“Demands for new workforce preparation and the makeup of that workforce are changing rapidly, at a rate that most four-year colleges can’t match,” said Montoya. “We owe it to our students to adapt, and dramatically change, the way we deliver business education so that they graduate on time, with minimal debt, and prepared with the skills that their future employers need.”

Why does this matter?

Our Education-to-Career model has been more than three years in the making. We sat down with the dean to hear more about the impact this kind of radical change in business school curriculum can have for our community.

Preparing students to be career ready

Nationally, about 44 percent of recent college graduates reported that they were underemployed. That’s not the right answer; we need to take action. Our education-to-career curriculum model was designed with industry input to answer their workforce needs and better prepare students for their careers of choice.”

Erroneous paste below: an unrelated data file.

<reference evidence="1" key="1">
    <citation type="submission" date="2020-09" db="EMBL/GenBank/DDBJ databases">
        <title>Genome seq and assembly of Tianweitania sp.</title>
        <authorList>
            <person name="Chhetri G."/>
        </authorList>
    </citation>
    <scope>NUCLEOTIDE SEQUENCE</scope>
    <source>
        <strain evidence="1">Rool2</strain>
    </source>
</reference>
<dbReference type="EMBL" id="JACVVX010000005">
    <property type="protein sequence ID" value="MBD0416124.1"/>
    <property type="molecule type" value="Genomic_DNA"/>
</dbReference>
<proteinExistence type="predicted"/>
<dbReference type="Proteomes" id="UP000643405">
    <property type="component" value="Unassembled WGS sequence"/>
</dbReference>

Greater access to education

Only 9 percent of students from families in the lowest income bracket graduate from college. Back in the 70s, it was just 6 percent. By contrast, at the highest income bracket, the degree completion rate has increased from 44 percent to 85 percent. This is a big problem that we have to solve, and this grant shows us the pathways.”

A focus on degree completion

College graduates, by rough estimates, earn more than one million in lifetime salary than non-college graduates. So we know the value of education. Yet, nationally, student loan debt has reached an all-time high of $1.4 trillion, and the average student loan balance now exceeds $34,000. What we do have to address is getting our students through college in four years or five years, not six or more. This model gets our students on track to degree completion.

Expanding the student experience at college

Once a student, particularly a first-generation college student, has an experience for themselves on a college campus, their enthusiasm and ability to adapt and pursue a successful path toward their degree significantly increases. The Strada grant expands our abilities to align with key partners to ensure that the pathway to an empowering student experience begins at the high-school level.